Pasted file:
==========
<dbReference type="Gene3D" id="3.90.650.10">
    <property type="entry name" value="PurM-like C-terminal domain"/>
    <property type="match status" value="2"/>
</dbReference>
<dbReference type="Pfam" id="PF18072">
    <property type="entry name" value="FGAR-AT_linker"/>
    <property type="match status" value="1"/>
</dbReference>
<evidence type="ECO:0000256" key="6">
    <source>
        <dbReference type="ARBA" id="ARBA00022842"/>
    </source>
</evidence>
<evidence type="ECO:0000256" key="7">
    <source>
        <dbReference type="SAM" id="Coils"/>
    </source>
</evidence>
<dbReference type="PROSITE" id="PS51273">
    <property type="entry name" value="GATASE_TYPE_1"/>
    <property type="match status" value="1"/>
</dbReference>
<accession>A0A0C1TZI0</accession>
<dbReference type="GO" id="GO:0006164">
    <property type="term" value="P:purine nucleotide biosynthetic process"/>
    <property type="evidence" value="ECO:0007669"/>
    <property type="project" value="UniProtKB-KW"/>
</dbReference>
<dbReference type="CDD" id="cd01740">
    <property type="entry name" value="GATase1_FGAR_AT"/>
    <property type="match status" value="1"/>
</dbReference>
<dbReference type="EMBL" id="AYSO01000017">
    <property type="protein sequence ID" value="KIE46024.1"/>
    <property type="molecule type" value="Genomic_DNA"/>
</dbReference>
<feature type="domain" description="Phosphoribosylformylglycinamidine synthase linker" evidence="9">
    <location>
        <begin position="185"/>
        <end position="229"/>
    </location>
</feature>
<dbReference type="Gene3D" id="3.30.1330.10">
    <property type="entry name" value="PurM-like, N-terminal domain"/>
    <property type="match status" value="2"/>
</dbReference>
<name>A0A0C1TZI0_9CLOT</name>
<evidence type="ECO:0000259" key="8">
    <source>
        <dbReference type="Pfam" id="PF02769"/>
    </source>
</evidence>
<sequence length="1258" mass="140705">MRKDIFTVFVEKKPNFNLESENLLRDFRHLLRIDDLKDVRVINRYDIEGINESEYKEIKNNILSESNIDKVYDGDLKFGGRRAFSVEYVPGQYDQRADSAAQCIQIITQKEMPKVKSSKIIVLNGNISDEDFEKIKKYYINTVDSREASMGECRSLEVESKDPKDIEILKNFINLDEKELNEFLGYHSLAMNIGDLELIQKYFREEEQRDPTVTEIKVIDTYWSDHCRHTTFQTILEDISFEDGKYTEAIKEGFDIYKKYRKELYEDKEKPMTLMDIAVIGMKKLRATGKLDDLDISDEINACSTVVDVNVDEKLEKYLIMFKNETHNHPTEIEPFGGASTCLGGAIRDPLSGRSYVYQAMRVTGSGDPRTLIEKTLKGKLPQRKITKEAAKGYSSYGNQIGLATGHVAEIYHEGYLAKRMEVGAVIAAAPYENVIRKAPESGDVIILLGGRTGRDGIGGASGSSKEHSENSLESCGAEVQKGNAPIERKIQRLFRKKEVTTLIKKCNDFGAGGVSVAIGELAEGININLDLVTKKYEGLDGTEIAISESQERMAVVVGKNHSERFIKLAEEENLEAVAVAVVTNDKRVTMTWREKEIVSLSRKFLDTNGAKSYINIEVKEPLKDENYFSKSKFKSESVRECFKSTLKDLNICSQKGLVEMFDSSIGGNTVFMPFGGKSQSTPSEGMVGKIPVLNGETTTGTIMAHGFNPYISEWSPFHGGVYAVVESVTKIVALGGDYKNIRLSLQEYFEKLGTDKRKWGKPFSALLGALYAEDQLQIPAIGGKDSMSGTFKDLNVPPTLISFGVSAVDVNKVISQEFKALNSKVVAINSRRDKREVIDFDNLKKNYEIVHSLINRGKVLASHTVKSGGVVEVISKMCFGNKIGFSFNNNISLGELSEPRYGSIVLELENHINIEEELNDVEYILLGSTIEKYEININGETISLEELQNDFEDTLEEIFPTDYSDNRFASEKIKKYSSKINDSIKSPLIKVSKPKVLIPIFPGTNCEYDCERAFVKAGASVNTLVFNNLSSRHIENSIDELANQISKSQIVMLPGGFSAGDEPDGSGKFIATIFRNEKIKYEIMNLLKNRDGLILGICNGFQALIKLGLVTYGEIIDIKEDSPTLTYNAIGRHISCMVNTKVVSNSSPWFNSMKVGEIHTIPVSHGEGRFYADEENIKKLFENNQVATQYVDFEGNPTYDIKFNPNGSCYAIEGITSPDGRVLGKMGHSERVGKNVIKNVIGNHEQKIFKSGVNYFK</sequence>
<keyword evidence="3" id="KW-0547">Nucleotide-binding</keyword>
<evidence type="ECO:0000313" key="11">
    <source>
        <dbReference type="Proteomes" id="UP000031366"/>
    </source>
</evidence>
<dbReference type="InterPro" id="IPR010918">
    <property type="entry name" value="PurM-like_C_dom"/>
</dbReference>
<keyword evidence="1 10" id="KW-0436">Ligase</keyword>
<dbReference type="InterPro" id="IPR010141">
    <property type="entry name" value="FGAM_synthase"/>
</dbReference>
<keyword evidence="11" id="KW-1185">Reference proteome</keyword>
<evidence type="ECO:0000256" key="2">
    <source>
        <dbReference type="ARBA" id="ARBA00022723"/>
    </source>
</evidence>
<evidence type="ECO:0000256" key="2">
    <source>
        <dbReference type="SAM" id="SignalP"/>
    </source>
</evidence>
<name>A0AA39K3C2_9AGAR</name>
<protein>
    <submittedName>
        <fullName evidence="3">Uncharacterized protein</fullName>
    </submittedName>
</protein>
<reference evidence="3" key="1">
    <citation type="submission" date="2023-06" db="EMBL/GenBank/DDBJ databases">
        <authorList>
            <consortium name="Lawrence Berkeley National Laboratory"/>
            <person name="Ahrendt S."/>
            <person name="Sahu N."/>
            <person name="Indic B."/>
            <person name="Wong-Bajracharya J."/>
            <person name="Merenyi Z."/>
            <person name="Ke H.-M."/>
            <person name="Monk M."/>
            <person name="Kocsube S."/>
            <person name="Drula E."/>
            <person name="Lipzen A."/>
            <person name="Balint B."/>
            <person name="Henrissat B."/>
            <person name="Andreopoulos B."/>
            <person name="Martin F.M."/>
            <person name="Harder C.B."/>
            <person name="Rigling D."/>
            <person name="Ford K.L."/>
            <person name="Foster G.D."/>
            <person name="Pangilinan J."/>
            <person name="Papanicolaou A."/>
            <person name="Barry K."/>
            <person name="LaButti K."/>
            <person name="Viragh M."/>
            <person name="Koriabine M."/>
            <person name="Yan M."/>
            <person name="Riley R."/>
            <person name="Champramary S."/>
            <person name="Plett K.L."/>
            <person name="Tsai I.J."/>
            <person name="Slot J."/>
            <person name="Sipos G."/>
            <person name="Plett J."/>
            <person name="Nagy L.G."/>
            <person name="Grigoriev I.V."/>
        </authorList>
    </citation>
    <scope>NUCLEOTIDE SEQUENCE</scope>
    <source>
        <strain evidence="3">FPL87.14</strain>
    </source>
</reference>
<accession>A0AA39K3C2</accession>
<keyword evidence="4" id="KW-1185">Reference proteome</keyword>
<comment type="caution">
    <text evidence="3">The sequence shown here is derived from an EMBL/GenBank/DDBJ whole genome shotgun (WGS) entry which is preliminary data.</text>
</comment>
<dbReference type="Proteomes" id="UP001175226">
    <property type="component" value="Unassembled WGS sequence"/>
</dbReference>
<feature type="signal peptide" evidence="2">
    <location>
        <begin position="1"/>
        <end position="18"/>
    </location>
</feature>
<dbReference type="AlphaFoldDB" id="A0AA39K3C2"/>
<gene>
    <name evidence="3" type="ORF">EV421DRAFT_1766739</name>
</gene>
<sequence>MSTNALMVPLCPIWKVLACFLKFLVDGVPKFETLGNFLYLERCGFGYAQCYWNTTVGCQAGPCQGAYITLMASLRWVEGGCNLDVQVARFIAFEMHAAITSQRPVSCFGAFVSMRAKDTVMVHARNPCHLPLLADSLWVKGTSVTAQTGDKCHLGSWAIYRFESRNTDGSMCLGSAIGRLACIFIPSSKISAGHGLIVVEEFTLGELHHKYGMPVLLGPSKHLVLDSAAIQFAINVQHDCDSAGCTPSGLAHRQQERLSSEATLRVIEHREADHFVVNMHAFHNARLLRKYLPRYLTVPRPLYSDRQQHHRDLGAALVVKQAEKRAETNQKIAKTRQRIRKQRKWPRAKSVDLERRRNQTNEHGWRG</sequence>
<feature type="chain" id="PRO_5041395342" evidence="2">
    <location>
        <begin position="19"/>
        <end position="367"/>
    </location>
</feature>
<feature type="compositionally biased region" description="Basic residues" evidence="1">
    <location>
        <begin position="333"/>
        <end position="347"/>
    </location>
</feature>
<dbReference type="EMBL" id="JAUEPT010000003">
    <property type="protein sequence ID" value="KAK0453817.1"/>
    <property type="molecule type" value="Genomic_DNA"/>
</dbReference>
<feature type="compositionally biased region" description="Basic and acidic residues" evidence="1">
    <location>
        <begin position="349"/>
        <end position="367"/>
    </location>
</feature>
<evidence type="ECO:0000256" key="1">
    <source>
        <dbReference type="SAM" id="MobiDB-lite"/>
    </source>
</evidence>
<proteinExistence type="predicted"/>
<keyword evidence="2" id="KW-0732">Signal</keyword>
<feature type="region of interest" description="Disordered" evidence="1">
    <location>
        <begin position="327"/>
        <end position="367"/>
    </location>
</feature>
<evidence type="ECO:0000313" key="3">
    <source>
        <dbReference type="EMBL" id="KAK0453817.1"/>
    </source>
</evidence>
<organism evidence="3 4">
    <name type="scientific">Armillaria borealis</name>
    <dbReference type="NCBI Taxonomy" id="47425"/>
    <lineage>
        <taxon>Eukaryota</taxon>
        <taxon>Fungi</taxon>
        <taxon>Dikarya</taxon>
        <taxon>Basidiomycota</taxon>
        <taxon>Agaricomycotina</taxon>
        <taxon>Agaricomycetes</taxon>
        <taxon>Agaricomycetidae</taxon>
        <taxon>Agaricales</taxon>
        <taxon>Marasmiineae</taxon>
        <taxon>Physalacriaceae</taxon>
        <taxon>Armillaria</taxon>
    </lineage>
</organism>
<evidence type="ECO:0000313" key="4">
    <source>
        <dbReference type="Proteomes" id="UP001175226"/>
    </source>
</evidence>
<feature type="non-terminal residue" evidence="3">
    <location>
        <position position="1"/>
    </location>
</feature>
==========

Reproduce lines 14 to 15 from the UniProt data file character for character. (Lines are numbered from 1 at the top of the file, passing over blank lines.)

<evidence type="ECO:0000256" key="7">
    <source>